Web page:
Cats In Quilt Shops


Quilting Contessa shares her love of cats by sharing stories of cats in quilt shops with us all to enjoy and share with everyone else.

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Cats In Quilt Shops

History tells us that cats domesticated themselves by following the farmers as they stored grain for the winter. The grain attracted rats and the rats attracted cats. Food cements the relationship. Cats worked on ships during World War II for the same reason.

Cats In Quilt Shops


Working cats have made a comeback recently. "Bodega" cats in New York City are night guards for convenience stores and delicatessens. Even Disneyland employs nearly 200 cats to clean the streets at night. We are hearing that the pandemic has created an even greater need for working cats as humans just aren't around as much as they used to be.


What services do working cats in quilt shops provide?



First off, they are greeters for customers who come to the shop. A cat napping near your workstation will lift its head and perk its ears to alert you, even if you don't hear the car pull into the parking lot. No bell needed here!


Protection is obvious as they protect against rodents, bugs, etc. that may damage the fabrics. Quilt shops with large inventories can't afford damaged goods. Varmints can't stand the smell of a cat and just by rubbing against the tables and shelves, a cat provides much protection. My cat is especially fond of chasing moths which would make her a great match for a quilt shop. Cats would also alert you to something that they don't consider right such as a leaky roof or toilet. Most cats don't like to walk in water.


Cats are the cleanest of pets. They would certainly lend a hand in a quilt shop as well. If someone has inadvertently left a bobbin, small pair of scissors, or seam ripper on a table, the cat will cheerfully knock it onto the floor.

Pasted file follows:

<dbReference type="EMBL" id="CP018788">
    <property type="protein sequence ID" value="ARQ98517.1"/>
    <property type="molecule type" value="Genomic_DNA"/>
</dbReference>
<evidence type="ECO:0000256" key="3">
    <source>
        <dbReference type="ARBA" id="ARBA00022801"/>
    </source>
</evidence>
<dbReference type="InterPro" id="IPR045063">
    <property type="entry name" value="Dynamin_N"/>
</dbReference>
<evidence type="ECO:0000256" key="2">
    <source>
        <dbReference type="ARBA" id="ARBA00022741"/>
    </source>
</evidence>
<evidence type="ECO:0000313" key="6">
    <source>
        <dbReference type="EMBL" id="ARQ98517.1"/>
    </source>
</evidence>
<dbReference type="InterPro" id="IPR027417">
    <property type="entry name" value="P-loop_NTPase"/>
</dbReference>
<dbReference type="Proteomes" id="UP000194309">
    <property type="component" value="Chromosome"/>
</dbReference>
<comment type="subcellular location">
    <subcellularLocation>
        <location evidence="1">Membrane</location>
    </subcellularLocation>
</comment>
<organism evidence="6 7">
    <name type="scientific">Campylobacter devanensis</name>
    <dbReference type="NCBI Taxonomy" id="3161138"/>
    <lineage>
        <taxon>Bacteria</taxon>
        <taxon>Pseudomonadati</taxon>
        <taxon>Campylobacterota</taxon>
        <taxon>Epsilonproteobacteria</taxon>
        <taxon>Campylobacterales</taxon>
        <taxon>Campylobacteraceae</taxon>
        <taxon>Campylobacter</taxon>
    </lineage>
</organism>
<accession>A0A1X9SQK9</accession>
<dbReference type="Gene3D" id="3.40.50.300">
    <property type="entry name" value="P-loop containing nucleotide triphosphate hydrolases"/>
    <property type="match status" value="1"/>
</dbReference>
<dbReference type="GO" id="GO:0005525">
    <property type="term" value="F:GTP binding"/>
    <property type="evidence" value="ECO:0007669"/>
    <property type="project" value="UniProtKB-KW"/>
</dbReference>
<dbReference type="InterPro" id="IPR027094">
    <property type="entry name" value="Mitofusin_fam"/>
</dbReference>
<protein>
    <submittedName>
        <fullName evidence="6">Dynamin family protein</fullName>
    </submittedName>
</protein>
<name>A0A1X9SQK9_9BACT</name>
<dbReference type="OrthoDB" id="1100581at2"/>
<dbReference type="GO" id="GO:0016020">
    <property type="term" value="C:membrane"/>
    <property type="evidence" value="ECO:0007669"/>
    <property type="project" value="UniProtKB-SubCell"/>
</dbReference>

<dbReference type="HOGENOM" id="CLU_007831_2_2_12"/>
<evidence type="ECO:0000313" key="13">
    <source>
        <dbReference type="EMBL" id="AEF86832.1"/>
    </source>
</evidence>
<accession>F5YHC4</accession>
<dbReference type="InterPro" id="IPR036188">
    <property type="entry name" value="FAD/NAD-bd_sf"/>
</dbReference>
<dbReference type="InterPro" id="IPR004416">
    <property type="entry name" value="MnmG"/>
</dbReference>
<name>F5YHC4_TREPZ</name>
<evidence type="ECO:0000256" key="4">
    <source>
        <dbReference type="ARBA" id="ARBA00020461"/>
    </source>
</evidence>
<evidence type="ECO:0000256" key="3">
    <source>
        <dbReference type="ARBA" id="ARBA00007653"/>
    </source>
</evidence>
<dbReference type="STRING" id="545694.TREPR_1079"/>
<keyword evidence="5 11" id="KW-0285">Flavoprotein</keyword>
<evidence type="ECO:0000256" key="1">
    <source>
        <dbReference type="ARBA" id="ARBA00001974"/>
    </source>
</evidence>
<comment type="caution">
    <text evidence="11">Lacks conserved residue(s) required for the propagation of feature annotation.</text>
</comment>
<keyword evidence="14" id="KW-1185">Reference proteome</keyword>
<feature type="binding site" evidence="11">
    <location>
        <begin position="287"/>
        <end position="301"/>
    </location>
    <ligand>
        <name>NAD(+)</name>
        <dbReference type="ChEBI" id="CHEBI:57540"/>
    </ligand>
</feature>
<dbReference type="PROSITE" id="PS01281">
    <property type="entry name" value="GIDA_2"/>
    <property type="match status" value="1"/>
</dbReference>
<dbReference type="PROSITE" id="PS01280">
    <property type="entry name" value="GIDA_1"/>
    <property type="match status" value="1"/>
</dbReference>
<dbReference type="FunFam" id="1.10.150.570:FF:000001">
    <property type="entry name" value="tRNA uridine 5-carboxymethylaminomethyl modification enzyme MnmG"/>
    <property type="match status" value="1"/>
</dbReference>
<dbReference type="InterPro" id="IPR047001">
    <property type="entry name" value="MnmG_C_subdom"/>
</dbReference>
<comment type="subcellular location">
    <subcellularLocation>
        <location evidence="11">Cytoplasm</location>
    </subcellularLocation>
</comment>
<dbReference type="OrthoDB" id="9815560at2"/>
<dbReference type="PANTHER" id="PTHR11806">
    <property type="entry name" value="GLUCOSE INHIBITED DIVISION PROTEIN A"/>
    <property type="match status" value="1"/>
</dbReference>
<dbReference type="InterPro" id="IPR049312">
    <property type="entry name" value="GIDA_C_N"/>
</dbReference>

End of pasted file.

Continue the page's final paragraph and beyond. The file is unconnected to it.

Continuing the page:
Cats also provide customer service. They may carefully lead or herd a customer to an area of the shop that the shopper may not ordinarily enter. This can lead to impulse purchases. Imagine the shopper telling her husband that the cat thought she needed this fabric!



And, of course, cats provide cuddles. I didn't realize how important this was until I visited Quilt Fabric & More in Blessing, Texas. This shop has three cats. (Kit, Taffy, and Streak) The owner confided that one of the reasons the cats are always in her shop is that she has older customers who come to visit the cats. Older customers who live in condos, assisted living, etc. are not allowed to have pets. When they just must have a cuddle, they come to the quilt shop to pat the cat and chat. In a small town, this is a special service. When you first enter the shop, please keep in mind that hand sanitizer is toxic for cats as they will lick it off their fur.



So next time you are in a quilt shop with a cat, remember this cat may be working!


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A spool or reel that holds thread or yarn for spinning, weaving, knitting, sewing, or making lace.
The lengthwise and crosswise threads (warp and weft directions) of a woven fabric.
Debi Warner
Author and humorist, Debi Warner, retired after many years as a clinical librarian and information specialist. She has her Master’s in Library and Information Science and achieved a Distinguished level in the Medical Library Association’s Association of Health Information Professionals. She has worked on teaching physicians to use computers and electronic resources. She also worked on several grants teaching the public how to use the National Library of Medicine’s MedlinePlus public database and is co-author of several articles on health literacy. She took up quilting after retirement in 2012 and chaired the Rio Grande Valley Quilt Show in 2019. She currently teaches several quilting classes over Zoom and writes for QuiltingHub.
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